The main event in Washington DC took place on a rainy day – just as in New York, but without big crowds of participants. We had the rare opportunity to enjoy a free morning, and in the afternoon we gathered at the Lincoln Memorial, where Martin Luther King kept his famous “I have a dream” -speech. The event – mostly with speeches, but also with a beautiful version of the song “We will overcome” – was exactly a tribute to King. See video
The theme of the historical continuance of the work of MLK went on also on our last day in Washington, with a visit to the office of representative John Lewis in the U.S. House of Representatives. Mr. Lewis, who is a veteran of nonviolent struggle in league with Dr. Lafayette, was unfortunately not present, but we had a long discussion with the charming Jamila Thompson, Sr. Legislative Assistant, who wrote extensive notes of the encounter for Representative Lewis. In the walls of the office we found several photos of the civil rights struggle with young John Lewis marching with Dr. King and also with Presidents Bill Clinton and Barack Obama. I guess this was the closest to Obama that we got during the visit of the Base Team in the USA – we were laughing about this in the breakfast table: “we’re not going to meet someone who knows Obama, but someone who knows someone who knows Obama!”
On the evening before, President Obama had announced the sending of over 30.000 more troops to Afghanistan. While we need to support him in the positive steps that he is taking, we also need to continue the pressure on the issues where we want changes that he has not delivered. We also met two other assistants of politicians – the assistants of Congressman Keith Ellison (the only Muslim Congressman, by the way) and of Congresswoman Maxine Waters; and all of these Democrat politicians agreed on this point. Finally, our adventures in the labyrinths of the buildings of the House of Representatives and the Congress also resulted in a short meeting with Congressman Dennis Kucinich, who not only signed the Charter for a World Without Violence, but also gave us copies of his Bill to Establish a Department of Peace in the US; dated February 3, 2009, being processed at the House of Representatives.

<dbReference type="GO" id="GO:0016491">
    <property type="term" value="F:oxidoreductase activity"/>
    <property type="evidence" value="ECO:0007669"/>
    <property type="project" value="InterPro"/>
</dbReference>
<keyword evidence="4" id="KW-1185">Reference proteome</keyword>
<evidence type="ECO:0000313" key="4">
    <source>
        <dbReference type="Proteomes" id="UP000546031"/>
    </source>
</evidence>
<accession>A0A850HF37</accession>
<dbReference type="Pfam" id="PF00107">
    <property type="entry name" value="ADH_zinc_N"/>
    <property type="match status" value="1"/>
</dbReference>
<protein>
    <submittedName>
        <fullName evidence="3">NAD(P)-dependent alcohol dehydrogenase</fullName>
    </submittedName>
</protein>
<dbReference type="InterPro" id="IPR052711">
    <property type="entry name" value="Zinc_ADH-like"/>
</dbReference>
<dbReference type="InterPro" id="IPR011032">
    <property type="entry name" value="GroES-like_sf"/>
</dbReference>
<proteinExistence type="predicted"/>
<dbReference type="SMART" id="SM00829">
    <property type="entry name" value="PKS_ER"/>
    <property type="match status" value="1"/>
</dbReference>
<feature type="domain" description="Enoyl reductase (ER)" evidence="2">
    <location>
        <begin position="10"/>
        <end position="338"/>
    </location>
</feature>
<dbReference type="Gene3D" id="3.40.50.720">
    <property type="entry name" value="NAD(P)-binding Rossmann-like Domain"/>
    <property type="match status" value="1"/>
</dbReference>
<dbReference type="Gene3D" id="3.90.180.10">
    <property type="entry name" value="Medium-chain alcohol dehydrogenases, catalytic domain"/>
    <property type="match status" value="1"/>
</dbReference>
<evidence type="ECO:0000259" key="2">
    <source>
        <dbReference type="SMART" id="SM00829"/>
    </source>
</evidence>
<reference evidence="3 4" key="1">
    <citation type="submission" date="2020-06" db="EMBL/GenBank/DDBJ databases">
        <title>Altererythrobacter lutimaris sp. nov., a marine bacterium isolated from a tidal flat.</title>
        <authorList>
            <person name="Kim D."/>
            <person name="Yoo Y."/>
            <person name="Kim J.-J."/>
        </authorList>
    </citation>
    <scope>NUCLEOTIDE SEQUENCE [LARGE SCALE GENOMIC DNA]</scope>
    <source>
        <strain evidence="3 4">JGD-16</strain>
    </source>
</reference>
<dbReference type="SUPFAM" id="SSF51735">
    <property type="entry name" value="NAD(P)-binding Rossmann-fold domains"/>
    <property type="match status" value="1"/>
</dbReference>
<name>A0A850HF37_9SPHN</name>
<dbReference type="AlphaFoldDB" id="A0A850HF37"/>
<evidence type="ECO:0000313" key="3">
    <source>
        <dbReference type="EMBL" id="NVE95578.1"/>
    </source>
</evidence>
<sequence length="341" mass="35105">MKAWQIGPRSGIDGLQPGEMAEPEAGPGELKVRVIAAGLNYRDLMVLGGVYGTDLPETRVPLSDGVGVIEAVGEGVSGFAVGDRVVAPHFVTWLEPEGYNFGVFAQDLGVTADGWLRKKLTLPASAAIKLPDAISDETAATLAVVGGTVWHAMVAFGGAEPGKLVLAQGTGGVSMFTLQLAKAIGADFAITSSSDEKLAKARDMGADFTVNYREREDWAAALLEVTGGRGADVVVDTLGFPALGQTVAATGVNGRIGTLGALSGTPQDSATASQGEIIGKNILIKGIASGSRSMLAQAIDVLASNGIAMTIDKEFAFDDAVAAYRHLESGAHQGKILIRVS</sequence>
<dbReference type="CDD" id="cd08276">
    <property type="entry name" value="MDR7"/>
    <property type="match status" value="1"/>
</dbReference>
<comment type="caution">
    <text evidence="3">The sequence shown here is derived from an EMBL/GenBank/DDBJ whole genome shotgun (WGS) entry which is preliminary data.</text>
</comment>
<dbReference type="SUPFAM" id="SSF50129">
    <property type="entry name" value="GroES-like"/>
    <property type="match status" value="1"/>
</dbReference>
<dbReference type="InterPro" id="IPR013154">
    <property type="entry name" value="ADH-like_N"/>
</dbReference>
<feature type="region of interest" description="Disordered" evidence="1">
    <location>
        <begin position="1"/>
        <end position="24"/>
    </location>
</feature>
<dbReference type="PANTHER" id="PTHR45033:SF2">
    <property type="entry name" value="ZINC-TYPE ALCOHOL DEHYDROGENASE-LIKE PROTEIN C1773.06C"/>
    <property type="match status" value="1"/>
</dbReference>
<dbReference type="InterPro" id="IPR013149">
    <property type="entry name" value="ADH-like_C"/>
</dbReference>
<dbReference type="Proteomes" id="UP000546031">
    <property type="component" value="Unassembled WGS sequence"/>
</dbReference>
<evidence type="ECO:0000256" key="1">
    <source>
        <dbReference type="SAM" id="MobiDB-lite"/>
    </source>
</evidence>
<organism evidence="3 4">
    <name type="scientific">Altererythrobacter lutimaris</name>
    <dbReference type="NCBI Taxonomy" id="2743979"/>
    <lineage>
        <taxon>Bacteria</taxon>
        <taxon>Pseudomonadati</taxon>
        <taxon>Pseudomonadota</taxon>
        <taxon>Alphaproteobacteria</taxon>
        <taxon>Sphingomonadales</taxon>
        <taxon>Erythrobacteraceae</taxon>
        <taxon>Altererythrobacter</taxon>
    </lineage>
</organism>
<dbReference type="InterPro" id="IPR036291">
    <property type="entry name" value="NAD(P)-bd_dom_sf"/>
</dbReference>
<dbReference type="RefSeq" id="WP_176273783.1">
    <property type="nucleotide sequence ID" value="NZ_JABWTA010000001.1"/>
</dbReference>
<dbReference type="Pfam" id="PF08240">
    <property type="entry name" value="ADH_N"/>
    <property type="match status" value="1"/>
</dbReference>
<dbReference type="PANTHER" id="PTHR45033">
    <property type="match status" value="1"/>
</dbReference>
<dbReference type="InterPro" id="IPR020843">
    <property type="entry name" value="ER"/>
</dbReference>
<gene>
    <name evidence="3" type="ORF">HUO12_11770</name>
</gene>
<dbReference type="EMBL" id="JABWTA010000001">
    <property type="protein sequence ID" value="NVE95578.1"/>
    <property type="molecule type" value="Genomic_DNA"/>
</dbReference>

In Washington, the Base Team members (including Tomy Hirsch), members of the USA WM team (Dennis, Chris, Nicole, Carlos and Yelena) and other friends participated in a dinner with diplomats from the embassies of Switzerland (the host of the evening), Panama and Colombia; and some also participated in a meeting in the Organization of American States. The OAS visit took place at the same time that we were meeting Kucinich, and afterwards we met only very shortly as we all had to rush to our respective airports, so I don’t know how that went.
Now I’m in Minnesota, keeping a little pause from the Base Team and participating in a couple of events of the Finnish community in the Twin Cities of St.Paul and Minneapolis, where my cousin lives. I’ll join the Base Team again in Brazil, in two weeks. Until then, certainly Tony and others will take care of keeping you (and me!) up to date!